The quick service brand Chipotle shows relatively “stable” media rating metrics over the long-term, but the variance around its coverage is all-over-the-map.  The popular brand is off a considerable -10 points or nearly -14 percent at 70, just south of its trailing 12-month average.  The decline is not due to anything Chipotle DID, it’s what it DIDN’T do.  The earned media challenge facing most brands, not just quick service brands, is feeding and leveraging newly won event coverage.

It’s like climbing the face of giant rock wall. Taking a major step up the face needs to be followed by a solid and stable anchor, something that enables you to continue your ascent and leverage that hardwon foothold. When it comes to the media, a brand can’t really rest as editors and their audiences are finicky and quickly move onto the next news du jour.  Brands need to plan their next media outreach as a continuous series of moves (although not necessarily connected)  through the media landscape.

Take Chipotle’s April/May/June media cycle as an example.

The big story for Chipotle was the company’s May announcement to move away from using any genetically modified organisms (GMOs) in its menu.  Apparently this is not an easy thing to do in the quick service food business as GMOs drive down costs and help increase production, two important strategies to a profitable quick service operation.

The bold move by Chipotle accomplished a number of media objectives.

First, it leveraged a fast-moving, trending media topic – GMOs.  The media rating for GMOs are running just above Chipotle’s brand rating, and that’s an important criteria when selecting weaving a topic or trend into your media strategy.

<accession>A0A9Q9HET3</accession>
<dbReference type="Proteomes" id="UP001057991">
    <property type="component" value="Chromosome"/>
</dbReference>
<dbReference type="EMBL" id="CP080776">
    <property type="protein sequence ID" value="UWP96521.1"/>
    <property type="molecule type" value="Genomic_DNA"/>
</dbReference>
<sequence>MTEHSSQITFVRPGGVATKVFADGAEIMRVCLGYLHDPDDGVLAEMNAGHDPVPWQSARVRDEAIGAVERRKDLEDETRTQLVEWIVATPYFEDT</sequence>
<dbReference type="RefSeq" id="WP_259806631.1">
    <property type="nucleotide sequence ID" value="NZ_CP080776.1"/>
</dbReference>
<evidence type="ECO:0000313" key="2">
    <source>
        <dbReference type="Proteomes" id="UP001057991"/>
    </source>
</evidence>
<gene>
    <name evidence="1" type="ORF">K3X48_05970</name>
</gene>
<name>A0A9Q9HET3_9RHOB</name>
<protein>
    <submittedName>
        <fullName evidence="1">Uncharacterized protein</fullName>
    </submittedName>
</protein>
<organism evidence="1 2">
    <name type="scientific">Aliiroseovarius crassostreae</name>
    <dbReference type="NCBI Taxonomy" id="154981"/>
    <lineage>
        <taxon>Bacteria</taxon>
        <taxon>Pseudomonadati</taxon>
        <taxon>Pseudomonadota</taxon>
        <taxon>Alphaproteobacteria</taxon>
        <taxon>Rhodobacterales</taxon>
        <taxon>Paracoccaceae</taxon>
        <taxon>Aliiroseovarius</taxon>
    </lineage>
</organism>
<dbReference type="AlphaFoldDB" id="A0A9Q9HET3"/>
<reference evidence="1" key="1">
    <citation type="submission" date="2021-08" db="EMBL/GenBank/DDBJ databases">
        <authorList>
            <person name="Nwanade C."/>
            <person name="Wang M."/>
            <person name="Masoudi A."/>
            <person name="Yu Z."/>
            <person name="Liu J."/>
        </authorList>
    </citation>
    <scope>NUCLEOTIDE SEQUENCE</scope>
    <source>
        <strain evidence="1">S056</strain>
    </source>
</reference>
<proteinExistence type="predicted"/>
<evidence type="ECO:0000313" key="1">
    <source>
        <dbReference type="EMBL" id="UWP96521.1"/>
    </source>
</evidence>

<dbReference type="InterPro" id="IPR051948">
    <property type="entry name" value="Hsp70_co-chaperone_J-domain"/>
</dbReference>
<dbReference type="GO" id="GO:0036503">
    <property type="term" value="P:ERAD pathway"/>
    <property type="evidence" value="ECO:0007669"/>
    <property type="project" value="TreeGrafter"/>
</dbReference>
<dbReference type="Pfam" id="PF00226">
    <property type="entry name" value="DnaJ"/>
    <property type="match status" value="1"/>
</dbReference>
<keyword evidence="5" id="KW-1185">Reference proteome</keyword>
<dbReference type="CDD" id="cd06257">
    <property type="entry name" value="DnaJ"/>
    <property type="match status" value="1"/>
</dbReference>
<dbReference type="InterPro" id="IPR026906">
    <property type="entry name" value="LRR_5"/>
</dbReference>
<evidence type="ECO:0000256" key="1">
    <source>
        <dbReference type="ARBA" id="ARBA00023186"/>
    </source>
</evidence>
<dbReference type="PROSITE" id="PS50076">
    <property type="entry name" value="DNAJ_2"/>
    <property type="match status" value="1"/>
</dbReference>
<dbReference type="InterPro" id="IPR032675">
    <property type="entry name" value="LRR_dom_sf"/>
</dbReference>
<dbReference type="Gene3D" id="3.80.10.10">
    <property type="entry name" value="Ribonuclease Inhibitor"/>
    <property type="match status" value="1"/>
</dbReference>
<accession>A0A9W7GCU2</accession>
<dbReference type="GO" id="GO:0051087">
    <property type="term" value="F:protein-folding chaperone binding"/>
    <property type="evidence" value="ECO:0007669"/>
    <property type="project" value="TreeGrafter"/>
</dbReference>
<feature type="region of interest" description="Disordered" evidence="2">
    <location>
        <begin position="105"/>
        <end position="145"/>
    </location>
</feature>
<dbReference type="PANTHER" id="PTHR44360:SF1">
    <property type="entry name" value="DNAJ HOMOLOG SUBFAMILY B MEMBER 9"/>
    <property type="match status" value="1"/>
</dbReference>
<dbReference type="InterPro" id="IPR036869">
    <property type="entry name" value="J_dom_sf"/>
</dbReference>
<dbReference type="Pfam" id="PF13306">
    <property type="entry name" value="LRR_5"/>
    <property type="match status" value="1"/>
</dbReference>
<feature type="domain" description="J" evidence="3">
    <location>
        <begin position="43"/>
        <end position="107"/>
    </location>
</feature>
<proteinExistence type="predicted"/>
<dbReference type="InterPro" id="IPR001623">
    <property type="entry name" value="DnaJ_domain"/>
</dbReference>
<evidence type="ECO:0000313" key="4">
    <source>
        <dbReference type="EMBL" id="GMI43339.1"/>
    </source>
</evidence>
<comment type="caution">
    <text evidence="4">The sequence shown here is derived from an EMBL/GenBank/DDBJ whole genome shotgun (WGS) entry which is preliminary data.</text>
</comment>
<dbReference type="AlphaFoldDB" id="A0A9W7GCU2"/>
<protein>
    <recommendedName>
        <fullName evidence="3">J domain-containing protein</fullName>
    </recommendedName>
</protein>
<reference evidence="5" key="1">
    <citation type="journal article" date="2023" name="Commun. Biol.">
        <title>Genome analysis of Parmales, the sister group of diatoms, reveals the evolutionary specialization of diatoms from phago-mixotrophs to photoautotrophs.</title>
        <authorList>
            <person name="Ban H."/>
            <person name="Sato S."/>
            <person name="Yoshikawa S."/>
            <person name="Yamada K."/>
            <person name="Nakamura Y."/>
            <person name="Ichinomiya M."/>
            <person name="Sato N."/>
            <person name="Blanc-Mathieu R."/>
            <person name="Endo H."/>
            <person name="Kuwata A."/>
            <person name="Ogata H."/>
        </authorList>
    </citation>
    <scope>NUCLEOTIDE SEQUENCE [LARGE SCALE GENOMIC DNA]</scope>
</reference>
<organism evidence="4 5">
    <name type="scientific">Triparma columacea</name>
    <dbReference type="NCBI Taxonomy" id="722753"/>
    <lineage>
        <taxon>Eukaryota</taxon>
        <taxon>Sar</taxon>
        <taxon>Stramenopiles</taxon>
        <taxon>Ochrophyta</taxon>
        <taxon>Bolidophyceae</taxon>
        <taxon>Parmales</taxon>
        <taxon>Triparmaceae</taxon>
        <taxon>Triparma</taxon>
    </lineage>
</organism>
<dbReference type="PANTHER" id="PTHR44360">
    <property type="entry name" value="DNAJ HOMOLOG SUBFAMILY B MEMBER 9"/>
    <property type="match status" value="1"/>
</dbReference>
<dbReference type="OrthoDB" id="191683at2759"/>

During the May media cycle, the  genetically modified food topic was off -2 points or -3 percent at 76, essentially coming in at the topic’s trailing 12-month rating average.  GMOs are a strong media topic within the Science Sector, currently ranked 4th out of 90 topic science trends (no change over the prior month; up +1 position over the prior year).  And while GMOs are highly political, when it comes to Chipotle’s brand image, staying on the right side of natural and fresh is a good thing.  As highly debated as GMOs have become, it was a pretty solid bet with marginal downside.

Now the point of this post is not about GMOs or Chipotle’s new campaign, it’s about media leverage and sustained momentum – it’s about looking at the numbers and how the media operates.

Chipotle has many media spikes, most push the brand into a 75 to 80 meida position.  The post-announcement lows are averaging 66 points with the resulting average brand rating position coming in around 72 points (over a trailing 12-month period).

While its difficult to keep the attention of editors, bloggers and journalists month-after-month, the media numbers for Chipotle suggest that the void has been unusually long.  Big events followed by equally long media lulls.   The brand loses its media sector gains and then has to rebuild versus build-upon its prior media gains.  Tightening the variance bands around its media rating moving average should be the immediate metric objective for a brand in Chipotle’s position.

Now a corollary strategy for competing brands is quite simple.  Monitor your competitors gains, identify the trend or topic driving their media spikes, and hijack the resulting spotlight.  By the time you’ve aligned the media resources to capitalize on the topic (i.e. GMOs), they’ve forgotten (or in this case not been reminded of) Chipotle’s original foray into the issue.

I so want to have a burrito right now.